I am learning about how to apply group theory analysis of MO diagrams and vibrational in the solid state context (not isolated molecules).

I think the strategy for calculating representations and getting the the orbitals/vibrations with distinct symmetry is quite clear for normal point groups. Essentially you forget about the solid state part of the problem for the most part and just look at the unit cell as a large "molecule".

To incorporate crystal momentum, the unit cell becomes large enough to contain one wavelength of the corresponding wave. This is more complicated, but it seems like you just do a symmetry analysis of a larger unit cell with (typically) lower symmetry.

Now I am trying to understand how this process extends to nonsymmorphic space groups (not point groups). Here I have trouble finding character tables online, and the screw axes/glide symmetries throw off my intuition.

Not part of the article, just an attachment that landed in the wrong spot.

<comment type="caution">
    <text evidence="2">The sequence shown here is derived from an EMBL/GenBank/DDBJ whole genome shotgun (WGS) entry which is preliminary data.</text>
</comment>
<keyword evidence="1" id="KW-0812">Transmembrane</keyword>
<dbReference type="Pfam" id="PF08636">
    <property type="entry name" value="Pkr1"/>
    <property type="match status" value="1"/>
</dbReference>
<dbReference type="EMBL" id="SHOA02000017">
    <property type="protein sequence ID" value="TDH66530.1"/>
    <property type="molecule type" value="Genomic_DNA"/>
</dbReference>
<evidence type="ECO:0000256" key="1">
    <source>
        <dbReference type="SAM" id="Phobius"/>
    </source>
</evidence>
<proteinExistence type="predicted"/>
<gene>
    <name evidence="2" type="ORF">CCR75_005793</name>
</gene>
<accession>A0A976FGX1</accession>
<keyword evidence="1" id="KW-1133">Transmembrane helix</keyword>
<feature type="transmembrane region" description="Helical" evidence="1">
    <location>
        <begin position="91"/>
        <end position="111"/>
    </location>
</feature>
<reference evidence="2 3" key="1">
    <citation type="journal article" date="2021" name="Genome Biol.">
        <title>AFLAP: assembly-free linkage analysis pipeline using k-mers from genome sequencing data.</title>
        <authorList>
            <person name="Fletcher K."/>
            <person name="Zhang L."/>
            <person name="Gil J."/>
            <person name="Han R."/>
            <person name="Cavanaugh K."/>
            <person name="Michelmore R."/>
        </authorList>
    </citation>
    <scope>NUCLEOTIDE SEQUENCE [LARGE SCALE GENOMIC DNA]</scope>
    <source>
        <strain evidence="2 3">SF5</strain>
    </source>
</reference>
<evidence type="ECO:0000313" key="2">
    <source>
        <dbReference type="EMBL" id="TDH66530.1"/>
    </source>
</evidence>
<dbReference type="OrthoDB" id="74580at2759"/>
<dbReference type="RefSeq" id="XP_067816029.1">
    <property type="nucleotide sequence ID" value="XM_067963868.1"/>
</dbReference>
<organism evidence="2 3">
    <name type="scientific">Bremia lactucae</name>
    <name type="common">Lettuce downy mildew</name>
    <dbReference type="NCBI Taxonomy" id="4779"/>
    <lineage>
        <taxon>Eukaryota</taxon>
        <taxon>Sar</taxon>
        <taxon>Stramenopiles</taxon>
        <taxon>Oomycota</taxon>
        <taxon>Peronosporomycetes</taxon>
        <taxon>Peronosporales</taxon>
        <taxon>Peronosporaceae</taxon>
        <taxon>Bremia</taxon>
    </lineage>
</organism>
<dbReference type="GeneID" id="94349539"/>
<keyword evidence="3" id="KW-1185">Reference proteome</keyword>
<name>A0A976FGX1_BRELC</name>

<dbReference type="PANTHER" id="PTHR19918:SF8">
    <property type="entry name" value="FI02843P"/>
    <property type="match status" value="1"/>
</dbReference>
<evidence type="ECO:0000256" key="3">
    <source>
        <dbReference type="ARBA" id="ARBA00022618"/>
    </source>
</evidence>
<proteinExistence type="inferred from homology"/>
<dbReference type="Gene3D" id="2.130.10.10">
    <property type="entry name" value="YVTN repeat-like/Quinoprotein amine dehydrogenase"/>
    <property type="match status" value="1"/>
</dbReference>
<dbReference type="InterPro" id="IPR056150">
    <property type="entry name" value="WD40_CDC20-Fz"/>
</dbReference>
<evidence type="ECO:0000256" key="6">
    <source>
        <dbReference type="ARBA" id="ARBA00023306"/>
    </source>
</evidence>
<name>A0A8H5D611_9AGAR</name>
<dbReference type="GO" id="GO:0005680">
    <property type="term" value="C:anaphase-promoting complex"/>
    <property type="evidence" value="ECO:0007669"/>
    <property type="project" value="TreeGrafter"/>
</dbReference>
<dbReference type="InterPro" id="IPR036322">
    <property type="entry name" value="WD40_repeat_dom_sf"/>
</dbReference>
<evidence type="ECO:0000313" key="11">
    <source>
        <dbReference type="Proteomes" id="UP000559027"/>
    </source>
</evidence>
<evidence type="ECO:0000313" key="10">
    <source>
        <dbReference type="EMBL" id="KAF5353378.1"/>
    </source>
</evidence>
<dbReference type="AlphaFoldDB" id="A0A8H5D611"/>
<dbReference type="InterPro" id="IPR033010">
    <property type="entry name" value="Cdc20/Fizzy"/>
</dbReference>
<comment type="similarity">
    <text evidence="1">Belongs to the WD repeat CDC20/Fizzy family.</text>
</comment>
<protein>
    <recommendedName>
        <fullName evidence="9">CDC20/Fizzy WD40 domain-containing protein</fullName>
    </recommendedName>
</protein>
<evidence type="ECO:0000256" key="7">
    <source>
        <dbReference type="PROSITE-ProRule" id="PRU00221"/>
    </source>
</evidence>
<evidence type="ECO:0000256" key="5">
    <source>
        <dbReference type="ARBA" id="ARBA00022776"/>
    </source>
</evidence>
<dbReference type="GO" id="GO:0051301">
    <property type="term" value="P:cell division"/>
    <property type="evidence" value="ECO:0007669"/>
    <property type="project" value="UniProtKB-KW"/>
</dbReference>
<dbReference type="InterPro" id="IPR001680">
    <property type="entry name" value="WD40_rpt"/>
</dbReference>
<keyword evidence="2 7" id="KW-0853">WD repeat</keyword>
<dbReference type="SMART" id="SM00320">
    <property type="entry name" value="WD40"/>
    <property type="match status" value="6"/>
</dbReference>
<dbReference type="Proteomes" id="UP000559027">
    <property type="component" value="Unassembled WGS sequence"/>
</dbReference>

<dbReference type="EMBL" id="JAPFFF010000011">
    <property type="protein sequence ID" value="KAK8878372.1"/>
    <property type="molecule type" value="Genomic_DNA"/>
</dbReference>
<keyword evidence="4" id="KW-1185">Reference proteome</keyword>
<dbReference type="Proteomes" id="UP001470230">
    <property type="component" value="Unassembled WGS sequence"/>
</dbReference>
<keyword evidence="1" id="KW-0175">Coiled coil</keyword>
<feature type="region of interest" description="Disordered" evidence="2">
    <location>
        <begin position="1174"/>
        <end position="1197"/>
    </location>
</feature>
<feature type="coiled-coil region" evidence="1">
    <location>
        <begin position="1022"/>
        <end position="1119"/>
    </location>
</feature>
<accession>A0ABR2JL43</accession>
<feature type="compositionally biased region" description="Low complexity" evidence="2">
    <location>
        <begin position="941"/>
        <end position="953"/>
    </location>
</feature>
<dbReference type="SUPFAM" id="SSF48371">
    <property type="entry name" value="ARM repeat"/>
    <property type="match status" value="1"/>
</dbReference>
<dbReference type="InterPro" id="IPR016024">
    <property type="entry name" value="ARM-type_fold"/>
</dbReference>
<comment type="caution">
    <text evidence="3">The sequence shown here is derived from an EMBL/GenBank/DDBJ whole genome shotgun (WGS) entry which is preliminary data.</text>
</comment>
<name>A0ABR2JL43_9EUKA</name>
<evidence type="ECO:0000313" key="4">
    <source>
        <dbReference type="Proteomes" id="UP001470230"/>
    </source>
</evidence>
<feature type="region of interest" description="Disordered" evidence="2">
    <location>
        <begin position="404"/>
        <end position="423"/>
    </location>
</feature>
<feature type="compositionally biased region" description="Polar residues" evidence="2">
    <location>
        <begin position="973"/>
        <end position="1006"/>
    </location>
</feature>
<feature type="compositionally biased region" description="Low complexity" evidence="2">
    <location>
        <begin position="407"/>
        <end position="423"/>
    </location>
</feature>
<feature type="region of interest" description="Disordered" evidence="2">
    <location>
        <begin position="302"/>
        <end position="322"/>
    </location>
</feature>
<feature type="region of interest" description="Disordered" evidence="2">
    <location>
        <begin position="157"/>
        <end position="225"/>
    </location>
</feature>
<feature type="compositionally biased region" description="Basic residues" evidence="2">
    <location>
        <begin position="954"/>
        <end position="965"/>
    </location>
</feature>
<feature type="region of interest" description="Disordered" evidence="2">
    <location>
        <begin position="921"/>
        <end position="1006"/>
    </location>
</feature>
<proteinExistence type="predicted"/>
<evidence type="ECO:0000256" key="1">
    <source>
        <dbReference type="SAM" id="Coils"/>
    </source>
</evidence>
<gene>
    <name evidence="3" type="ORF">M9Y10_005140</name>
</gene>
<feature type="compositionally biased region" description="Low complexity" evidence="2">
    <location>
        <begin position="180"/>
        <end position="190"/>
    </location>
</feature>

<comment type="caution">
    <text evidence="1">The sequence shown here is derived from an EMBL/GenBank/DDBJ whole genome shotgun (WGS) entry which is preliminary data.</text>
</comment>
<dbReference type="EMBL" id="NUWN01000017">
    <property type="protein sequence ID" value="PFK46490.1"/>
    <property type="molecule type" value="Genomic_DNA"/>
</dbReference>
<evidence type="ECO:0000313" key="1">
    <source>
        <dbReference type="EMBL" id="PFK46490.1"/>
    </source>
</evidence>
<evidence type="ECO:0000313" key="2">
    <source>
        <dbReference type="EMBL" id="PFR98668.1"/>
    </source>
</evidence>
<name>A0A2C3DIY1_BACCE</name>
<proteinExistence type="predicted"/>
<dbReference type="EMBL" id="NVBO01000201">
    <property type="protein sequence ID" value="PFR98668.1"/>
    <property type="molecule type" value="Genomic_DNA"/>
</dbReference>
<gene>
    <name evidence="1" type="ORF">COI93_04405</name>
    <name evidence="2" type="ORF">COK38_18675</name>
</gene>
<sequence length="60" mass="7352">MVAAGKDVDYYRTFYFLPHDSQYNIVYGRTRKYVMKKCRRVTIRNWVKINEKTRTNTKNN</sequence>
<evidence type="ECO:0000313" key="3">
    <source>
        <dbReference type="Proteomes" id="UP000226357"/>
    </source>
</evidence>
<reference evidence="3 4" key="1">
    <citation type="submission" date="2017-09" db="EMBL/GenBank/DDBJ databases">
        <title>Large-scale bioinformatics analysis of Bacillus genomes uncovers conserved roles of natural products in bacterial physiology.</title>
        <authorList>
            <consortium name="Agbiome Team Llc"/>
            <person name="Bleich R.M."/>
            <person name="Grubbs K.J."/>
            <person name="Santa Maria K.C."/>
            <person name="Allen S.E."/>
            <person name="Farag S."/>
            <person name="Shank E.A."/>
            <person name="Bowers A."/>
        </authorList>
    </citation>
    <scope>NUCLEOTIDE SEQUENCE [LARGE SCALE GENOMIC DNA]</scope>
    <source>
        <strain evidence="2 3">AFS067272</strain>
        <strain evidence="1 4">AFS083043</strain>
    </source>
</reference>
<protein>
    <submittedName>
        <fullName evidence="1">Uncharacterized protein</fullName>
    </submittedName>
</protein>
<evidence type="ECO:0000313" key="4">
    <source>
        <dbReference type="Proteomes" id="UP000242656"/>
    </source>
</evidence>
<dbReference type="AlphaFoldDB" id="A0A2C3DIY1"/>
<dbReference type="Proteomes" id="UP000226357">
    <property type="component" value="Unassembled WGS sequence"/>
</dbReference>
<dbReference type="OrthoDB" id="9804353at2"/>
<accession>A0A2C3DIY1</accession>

So my question is: how do we apply group theory for bonding and vibrations in the context of nonsymmorphic space groups? I guess it should be the exact same as usual, but it just doesn't seem intuitive how bonding should care about screw axes or glide symmetries that connect far away atoms.


Your Answer

By clicking “Post Your Answer”, you agree to our terms of service, privacy policy and cookie policy

Browse other questions tagged or ask your own question.